WAHKIAKUM CO., Wash. - Krist Novoselic walks into the once-abandoned creamery near a small town in rural Washington and locks the door behind him. His Chihuahua, Pompey, follows the 6-foot-7 rock star past instruments, speakers, mismatched chairs.
“I bought [the creamery] at a tax auction from the county and I just opened it up because it was very dark, suffocating, damp,” Novoselic says. “So our band uses it; it’s a good spot. It’s kind of a central spot here in Wahkiakum County.”
Novoselic is most well-known as one of the founding members of Nirvana, but 25 years after the death of Kurt Cobain, he can be found here, jamming with his new band, Giants in the Trees. He prefers the town not be named. Curious fans already wander by, asking if he’s the former bassist for Nirvana, so Novoselic often locks the door so his band can practice in peace.
This is his fifth band since Nirvana disbanded after Cobain’s death, and it seems to be sticking. In 2016, Novoselic met Jillian Raye, Erik Friend, and Ray Prestegard met at a Washington Grange meeting. The four started jamming, instantly realizing their chemistry as musicians.
Since then, the band has released its debut album, opened for the Foo Fighters -- with former Nirvana drummer Dave Grohl -- and is getting ready to release its sophomore album. Novoselic says the biggest thing for building up the band, or any band for that matter, is connecting with the audience because it takes time, especially for bands like Giants in the Trees, who are “fiercely independent.”
“There’s a price for that because we’re not in these mainstream promotional channels as much as we could be,” Novoselic says, with Pompey curled up in his lap. “People don’t really know us and they come to a show and they say ‘Oh there’s that bass player [from] Nirvana. What’s his name again?’”
Novoselic says that, despite this, the band holds audiences’ attention, and he credits that to how they switch things up. Raye sings and plays a number of instruments, including banjo and bass, and Novoselic’s accordion has been a part of the band since day one.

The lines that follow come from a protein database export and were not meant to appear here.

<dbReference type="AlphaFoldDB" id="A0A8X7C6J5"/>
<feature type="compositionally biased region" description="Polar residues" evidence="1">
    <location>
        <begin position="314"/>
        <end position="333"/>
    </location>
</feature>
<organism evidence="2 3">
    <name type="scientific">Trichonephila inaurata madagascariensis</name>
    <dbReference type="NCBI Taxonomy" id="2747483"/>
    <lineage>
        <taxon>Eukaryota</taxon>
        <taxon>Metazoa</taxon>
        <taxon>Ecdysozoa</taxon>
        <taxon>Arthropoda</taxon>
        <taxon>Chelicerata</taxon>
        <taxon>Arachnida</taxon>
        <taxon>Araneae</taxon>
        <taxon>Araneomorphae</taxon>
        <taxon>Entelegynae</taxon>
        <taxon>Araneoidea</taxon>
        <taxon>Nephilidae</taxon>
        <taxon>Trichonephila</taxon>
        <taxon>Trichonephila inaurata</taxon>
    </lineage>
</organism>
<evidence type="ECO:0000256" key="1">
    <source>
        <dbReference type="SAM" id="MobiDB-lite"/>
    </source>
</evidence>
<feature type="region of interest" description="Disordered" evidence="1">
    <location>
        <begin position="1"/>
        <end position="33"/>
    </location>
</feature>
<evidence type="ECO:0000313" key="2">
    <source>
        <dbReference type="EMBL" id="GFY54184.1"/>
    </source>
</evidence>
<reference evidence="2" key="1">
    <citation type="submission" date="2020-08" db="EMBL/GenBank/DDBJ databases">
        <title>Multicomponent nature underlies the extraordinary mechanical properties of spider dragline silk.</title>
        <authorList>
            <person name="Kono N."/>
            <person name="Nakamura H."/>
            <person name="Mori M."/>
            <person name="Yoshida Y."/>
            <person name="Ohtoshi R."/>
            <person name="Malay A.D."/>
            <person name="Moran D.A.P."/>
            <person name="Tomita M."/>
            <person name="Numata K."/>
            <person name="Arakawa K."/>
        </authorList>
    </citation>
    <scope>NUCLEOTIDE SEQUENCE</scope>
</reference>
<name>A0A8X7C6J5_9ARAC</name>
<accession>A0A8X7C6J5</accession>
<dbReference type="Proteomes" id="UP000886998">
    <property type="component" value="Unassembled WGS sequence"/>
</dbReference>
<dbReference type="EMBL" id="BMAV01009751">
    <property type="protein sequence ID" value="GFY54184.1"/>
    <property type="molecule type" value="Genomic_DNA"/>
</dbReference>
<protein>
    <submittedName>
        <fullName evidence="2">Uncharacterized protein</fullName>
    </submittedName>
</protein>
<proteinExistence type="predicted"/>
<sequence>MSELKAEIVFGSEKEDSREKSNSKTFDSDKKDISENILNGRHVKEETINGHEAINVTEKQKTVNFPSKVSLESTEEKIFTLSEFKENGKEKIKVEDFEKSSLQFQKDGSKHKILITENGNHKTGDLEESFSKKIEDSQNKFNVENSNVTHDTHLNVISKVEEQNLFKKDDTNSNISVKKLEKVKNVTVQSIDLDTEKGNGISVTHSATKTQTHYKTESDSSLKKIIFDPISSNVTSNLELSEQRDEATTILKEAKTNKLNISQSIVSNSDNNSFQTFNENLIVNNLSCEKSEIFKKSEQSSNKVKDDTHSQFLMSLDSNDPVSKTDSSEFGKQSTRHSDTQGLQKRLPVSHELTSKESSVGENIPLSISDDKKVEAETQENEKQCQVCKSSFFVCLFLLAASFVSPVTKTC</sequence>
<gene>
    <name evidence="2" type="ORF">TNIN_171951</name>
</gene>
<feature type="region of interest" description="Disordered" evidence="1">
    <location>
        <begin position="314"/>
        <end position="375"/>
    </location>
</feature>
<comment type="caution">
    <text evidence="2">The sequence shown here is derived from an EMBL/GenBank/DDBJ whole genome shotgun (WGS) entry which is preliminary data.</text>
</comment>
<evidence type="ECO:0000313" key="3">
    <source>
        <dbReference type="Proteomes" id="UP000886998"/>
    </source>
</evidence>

“You notice more and more people singing along that know the songs or [are] yelling out requests,” Novoselic says. “Bands come and go; they can be a flash in the pan. But we’re on our second record now, which is good for me because all the other bands I’ve been in since Nirvana never made a second record; I’ve realized that.”
Mid-way through the interview, Novoselic walks downstairs to check a bucket he’s placed below the sink in the creamery’s tucked-away bathroom. They’re working on the plumbing. Pompey trots right alongside him, nails clicking on the wood floors.
There’s a wall stocked with shelves full of books on The Grange, rock and roll, beat writers, and electoral systems. There’s one on electing the senate, one on proportional representation in Ohio, another on Japanese election systems. There’s even a textbook on comparative politics from his studies at Washington State University, where he got his degree in social sciences.
Novoselic returns and talks about his first band, Nirvana. He met Kurt Cobain through basement hang-outs with a band called The Melvins and the two decided to start their own band.
“[Kurt] was very interesting, [a] great artist, open-minded, funny,” Novoselic said. “We thought, well why don’t we start a band? Kurt was already writing songs and developing as a songwriter, just a talented artist.”
They bonded over what most people didn’t: the underground.
“We were outsiders. We were bored with society, television, music, film, anything [that] was just mainstream and kinda lame. We were enchanted by the underground,” Novoselic says. “We were into bands like Black Flag and the Butthole Surfers and the Meat Puppets and we felt that was the true music and we faulted society for not recognizing that. It was through that punk rock music scene where we found each other and not only connected with each other, but we connected with a whole community of people that supported us.”
Novoselic says the community that formed around Nirvana and the punk rock and, eventually, grunge scenes found common ground to share needs and values outside of what was mainstream at the time. He says without the clubs and the community that supported punk rock and grunge, there wouldn’t have been a Nirvana.
“It was like an association of people, and it was outside of the state, outside of corporations or the mainstream delivery structure of media,” Novoselic says. “It was before social media and the Internet, so it was human association. It was just people who shared a certain world view.”
A quarter-century later, Novoselic is still at the grind and finding that human association with Giant in the Trees’ audiences. On top of the release of their second record, Giants in the Trees is playing the McMenamins Elks Temple opening in Tacoma, Washington, on April 26.
Kari Jakobsen is a senior in journalism and media production at the Edward R. Murrow College of Communication.
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